Wednesday, May 12, 2010

Not Really a Retraction.

I waded into an area where I am not as prepared as I should be yesterday.  And, perhaps, it's not a matter of "should" be in as much as the purpose of my writing is to explore these areas where my knowledge is incomplete, or my thoughts not fully formed.  Ha!  Freudian slip typo there for a moment,  Instead of typing "formed", I wrote "normed".  Peer pressure is insidious.

The first place where I tripped myself up was by showing species ego.  In the thought experiment of expanding the Christian creation myth out into practical applications, I indicated that we Humans are the only ones who could know God.  Well, in the Christian faith, of course that's not true.  One friend reminded me of the verse that reads "Consider the lilies of the field... " and so on.  The Bible makes it clear that God and Jesus are aware of and concerned for all of creation.  I agree.

I also fell into a more difficult tautology by saying, in effect, Humans have Intelligence because Intelligence makes us Human.  Well, that's a niece piece of circular logic.  The point I was making is that Intelligence makes us the superior and dominant species on this planet.  Biological and evolutionary pressures require that if it were not Humans who developed Intelligence, then some other species would and we Humans would move a notch or two down the food chain.

I have to back off from that some.  A more critical and less forgiving analysis of evolutionary pressure and biological imperatives does not come to the conclusion that Intelligence is a requirement for the planet's ecosystem.  Again, I blame my species ego in thinking so.  Just because we Humans have developed Intelligence, that does not make it any sort of requirement.  Of course, without a decent example of exobiology, we can't really tell.  For the moment, I will cite Earth's history and the several million years where high-order animals existed and Humans with Intelligence did not.  In fact, there's a case to be made that we are a destructive infestation (Agent Smith).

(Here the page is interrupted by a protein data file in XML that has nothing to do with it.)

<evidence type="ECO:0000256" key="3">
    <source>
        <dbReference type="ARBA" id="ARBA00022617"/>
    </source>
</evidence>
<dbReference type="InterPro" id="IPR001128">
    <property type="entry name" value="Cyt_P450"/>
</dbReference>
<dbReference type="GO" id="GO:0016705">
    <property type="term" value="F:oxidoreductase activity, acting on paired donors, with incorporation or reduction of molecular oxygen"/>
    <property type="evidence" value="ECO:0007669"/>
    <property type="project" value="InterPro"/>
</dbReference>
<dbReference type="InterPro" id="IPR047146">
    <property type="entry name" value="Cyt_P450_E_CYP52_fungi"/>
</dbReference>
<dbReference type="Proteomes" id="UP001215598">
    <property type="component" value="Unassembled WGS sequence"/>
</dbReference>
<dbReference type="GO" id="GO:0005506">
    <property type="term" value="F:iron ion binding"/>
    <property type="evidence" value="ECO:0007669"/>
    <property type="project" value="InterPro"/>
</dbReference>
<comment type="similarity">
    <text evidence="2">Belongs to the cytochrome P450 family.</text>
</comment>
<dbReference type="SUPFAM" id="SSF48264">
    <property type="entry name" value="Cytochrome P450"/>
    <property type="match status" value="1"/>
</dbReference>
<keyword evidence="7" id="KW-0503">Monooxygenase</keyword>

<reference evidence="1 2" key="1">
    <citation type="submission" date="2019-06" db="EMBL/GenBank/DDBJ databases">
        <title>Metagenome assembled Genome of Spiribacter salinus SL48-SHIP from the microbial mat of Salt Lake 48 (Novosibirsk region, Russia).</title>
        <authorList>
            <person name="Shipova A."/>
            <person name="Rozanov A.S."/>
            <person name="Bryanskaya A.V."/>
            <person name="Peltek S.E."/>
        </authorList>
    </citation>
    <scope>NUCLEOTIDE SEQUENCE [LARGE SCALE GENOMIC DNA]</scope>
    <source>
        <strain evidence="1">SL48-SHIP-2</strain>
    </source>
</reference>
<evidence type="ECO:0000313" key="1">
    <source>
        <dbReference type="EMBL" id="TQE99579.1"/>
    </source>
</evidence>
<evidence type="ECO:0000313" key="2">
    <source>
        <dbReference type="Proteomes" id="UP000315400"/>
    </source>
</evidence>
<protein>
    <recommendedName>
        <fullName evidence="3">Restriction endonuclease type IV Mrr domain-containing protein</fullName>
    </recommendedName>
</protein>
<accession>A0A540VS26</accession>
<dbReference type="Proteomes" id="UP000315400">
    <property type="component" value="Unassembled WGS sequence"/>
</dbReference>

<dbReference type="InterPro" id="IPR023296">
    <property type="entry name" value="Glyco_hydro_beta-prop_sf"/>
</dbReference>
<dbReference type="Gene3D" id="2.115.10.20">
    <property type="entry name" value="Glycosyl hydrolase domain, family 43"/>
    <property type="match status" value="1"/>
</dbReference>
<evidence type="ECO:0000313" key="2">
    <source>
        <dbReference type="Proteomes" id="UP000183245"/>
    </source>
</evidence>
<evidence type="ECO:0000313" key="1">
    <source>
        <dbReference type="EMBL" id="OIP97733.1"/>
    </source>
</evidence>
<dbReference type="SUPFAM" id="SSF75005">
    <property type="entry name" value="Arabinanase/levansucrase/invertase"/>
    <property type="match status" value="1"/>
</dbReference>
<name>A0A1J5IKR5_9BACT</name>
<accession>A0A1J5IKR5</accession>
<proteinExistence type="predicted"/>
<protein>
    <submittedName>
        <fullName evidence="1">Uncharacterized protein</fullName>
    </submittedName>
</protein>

The last piece that I need to explore was the idea of accidental vs. inevitable.  One friend challenged me directly on the idea that some event cannot be both accidental and inevitable.  Perhaps I am unclear in my language, and perhaps I am unclear in the idea I'm trying to express.

Consider an anvil placed atop a (thick) sheet of ice.  Further, consider that the sheet of ice is suspended in some way so that there is space beneath it.  Lastly, consider an egg placed beneath the suspended ice and anvil. 

Now, place the whole setup in a room at room temperature.  It is inevitable, based on what we know about Science (physics, chemistry, et alia), that the anvil will fall through the ice and crush the egg.  The variables of the environment make the precise time of destruction (mostly) unknown.  That is what I mean by accidental. 

I'm looking up "accident" and see that it comes from a root that does seem to encapsulate the way I'm trying to use it.  It implies "chance" which I think is what I'm trying to say.  Inevitability does not remove the element of chance at some level. 

This is the philosophy of fractals, if I may phrase it that way.  I can zoom out or zoom in and regardless of the level of detail at which I'm examining the world, there will always be a pattern, and some element of chance. 

I do have a strong tendency to believe in soft-determinism.  I've often said that what seems to be Free Will is not much more than our consciousness not being able to process all of the precedent variables that contribute to the current moment.  If we were able to see the whole of history laid out behind us, any decision made in the moment would seen "inevitable".  We do not have that capacity.  We make decisions and interpret our world as best we can with limited processing capacity, and imprecise tools of observation.

I don't know if we as Humans are limited in any way.  Certain physical limitations are mostly agreed upon.  We stand, generally, between 5 and 7 feet tall because of the force of gravity versus our biological need to stand above our predators (and prey), and our need to be more nimble than they.  But, when we get into the ideas of what are we capable of observing, interpreting, and intellectually analyzing, then we have a problem.  We know there are things we don't understand and can't explain.  But, we don't know why, in some cases, we can't reach that understanding.

No comments: